When it comes to an open bottle of wine, you have an obviously much more narrow window. The more times you cork and uncork a wine to pour a glass, the more oxygen you’re inviting into the bottle, and the more empty space that’s left to fill up with oxidative air.
Rachael Lowe, beverage director at Chicago’s Spiaggia restaurant, says that generally though, white wines are more forgiving of time spent open than reds. The white wine’s flavor might fade, but it won’t develop the stale oxidation as quickly as a red wine might. She says two to three days is probably the maximum life span of an open bottle that hasn’t been corked and uncorked a bunch. And resist the urge to move the bottle in and out of the refrigerator, which can actually shock it. Instead, if the wine’s already been out at room temperature, recork it and leave it there. Best yet, though, avoid the problem of leftover wine altogether.
“Usually if we open a bottle at home, it’s gone that day,” Lowe says.
Beer, like wine, can both benefit from or be hampered by aging. Some barrel-aged beers or high-alcohol, malt-forward styles mellow out and develop additional, complex flavors over time; whereas the hops in styles like IPAs and pale ales degrade relatively quickly and would taste drastically better fresh. But let’s put aside the brawny beers designed for aging—doppelbocks, barleywines, imperial stouts—and just talk about a regular off-the-shelf six-pack.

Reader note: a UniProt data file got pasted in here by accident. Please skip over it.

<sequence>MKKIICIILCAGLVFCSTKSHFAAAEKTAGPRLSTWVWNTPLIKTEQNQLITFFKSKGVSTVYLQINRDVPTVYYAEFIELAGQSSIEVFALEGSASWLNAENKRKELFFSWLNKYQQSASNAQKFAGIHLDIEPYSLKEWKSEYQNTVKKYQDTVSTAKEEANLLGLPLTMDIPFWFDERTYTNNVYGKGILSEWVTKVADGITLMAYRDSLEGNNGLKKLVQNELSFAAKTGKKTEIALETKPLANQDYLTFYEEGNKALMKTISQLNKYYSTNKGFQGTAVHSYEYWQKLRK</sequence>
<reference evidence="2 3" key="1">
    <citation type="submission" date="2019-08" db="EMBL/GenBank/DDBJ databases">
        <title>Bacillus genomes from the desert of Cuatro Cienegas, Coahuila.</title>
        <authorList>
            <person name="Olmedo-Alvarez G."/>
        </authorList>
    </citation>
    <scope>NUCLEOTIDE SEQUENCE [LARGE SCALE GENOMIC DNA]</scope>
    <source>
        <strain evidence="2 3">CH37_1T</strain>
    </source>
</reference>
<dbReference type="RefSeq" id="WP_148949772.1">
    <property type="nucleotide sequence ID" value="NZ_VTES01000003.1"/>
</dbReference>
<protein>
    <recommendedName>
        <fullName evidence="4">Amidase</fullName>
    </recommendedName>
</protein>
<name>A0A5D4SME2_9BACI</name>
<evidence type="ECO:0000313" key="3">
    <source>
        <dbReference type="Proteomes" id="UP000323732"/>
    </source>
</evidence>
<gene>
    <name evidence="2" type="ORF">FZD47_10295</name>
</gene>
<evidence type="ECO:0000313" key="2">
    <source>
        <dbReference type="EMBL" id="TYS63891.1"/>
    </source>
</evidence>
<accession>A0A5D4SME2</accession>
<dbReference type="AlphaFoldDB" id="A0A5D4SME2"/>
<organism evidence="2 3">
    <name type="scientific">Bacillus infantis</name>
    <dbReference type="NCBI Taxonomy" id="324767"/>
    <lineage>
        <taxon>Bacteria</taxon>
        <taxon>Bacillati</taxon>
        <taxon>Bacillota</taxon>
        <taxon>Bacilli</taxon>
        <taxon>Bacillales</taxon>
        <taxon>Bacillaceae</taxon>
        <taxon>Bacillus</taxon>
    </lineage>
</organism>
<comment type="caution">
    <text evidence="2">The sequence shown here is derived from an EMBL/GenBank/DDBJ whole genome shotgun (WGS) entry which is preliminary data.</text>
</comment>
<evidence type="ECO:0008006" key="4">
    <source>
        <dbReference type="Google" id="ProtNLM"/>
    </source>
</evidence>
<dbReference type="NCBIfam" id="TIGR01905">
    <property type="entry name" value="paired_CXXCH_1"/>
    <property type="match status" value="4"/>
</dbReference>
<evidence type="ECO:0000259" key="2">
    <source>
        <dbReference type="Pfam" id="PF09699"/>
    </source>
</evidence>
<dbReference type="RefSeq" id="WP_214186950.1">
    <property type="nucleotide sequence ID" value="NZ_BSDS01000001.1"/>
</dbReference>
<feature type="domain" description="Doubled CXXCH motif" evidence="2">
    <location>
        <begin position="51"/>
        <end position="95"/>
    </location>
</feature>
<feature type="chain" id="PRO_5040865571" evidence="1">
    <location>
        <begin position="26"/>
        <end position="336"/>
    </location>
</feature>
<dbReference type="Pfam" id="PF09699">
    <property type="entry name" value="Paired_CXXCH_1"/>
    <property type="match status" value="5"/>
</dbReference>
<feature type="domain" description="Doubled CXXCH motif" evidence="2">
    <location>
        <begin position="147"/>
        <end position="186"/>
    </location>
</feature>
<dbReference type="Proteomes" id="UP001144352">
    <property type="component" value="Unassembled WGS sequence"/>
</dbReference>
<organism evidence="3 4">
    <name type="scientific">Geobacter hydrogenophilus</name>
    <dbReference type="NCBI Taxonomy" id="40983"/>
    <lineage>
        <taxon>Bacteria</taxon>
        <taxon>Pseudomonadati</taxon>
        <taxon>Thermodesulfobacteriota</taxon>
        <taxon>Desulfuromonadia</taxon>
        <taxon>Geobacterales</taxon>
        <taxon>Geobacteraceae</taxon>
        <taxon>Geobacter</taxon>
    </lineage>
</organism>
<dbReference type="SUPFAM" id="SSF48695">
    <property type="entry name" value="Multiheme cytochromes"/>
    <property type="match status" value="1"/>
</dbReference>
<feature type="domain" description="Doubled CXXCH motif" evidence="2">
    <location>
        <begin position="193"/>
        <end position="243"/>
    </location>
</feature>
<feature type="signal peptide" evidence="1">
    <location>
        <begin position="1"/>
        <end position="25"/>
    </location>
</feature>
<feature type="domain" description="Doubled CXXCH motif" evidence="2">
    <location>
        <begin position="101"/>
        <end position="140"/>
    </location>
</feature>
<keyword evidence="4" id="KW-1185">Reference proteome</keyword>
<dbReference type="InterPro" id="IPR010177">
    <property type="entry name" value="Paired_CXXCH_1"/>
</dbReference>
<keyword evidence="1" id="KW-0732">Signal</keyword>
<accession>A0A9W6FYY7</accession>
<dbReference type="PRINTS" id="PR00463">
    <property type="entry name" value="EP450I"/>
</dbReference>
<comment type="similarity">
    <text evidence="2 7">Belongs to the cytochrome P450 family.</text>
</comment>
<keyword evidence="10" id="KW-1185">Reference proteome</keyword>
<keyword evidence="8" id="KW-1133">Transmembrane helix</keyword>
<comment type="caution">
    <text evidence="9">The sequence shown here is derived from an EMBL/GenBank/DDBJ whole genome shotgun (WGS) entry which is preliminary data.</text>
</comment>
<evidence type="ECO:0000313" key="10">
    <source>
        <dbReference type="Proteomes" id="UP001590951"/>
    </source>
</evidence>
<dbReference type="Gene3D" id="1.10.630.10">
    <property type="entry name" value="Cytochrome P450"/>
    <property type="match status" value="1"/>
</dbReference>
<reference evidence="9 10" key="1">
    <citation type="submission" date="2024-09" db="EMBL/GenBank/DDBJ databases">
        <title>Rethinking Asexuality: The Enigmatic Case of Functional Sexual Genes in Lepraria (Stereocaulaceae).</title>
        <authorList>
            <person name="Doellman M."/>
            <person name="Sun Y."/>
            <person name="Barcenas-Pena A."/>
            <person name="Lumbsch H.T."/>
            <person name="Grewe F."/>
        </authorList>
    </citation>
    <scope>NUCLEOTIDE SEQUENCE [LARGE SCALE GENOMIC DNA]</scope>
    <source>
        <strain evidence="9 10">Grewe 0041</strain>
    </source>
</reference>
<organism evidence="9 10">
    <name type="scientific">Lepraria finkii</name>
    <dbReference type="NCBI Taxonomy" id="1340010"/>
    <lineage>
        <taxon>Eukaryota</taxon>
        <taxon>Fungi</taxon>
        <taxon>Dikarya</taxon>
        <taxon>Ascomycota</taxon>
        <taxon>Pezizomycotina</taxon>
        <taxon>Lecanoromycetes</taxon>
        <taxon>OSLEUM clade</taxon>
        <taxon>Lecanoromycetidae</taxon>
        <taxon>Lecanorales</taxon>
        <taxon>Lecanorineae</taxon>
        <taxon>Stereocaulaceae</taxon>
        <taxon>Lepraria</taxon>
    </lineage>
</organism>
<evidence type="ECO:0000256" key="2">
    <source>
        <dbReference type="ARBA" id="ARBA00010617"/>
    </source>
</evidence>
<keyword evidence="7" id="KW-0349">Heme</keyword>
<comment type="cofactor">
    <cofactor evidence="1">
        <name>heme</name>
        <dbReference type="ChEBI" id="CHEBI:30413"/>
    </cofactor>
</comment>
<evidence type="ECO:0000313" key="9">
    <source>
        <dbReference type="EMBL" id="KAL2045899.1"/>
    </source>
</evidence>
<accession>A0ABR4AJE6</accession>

The first step to ensuring the freshest-tasting beer is to look in a refrigerated section, not a room-temperature shelf, says Neil Witte, the Brewers Association’s quality ambassador and owner of Craft Quality Solutions. The warmer a beer is, the faster it ages, so beers that are shipped and stored cold are likely to taste fresher.
The second step is to check the beer’s date code, if it has one. Some breweries stamp their cans and bottles with a “born on” date, which is the date it was packaged. Others mark a “best by” date. He says he’d generally try to avoid buying a beer that was within two months of its best-buy date. Even if it’s still fine to drink, it’s probably not in optimal condition.
“If you see a date of packaging, drinking that beer within one month is awesome; within two is pretty good; three is okay; four I’m concerned; five is probably too long,” he says.
Of course, different beer styles—like different types of wine—aren’t subject to these guidelines. If you get the chance to try an oak-aged, Brettanomyces-fermented saison from two years ago (as I did last weekend), it could be a real treat. And while a bottle of porter from four months ago could taste just fine, an IPA of the same age might be pretty underwhelming.
If there’s one lesson I gleaned from all the experts I spoke to, it’s that there’s really no time like the present if you’re unsure of how a type of alcohol will age. A booze in the hand is worth two in the cellar, as the adage goes, right? But if you do forget a bottle somewhere only to rediscover it later, rest assured that drinking it won’t kill you—unless it’s Everclear and you down the whole thing.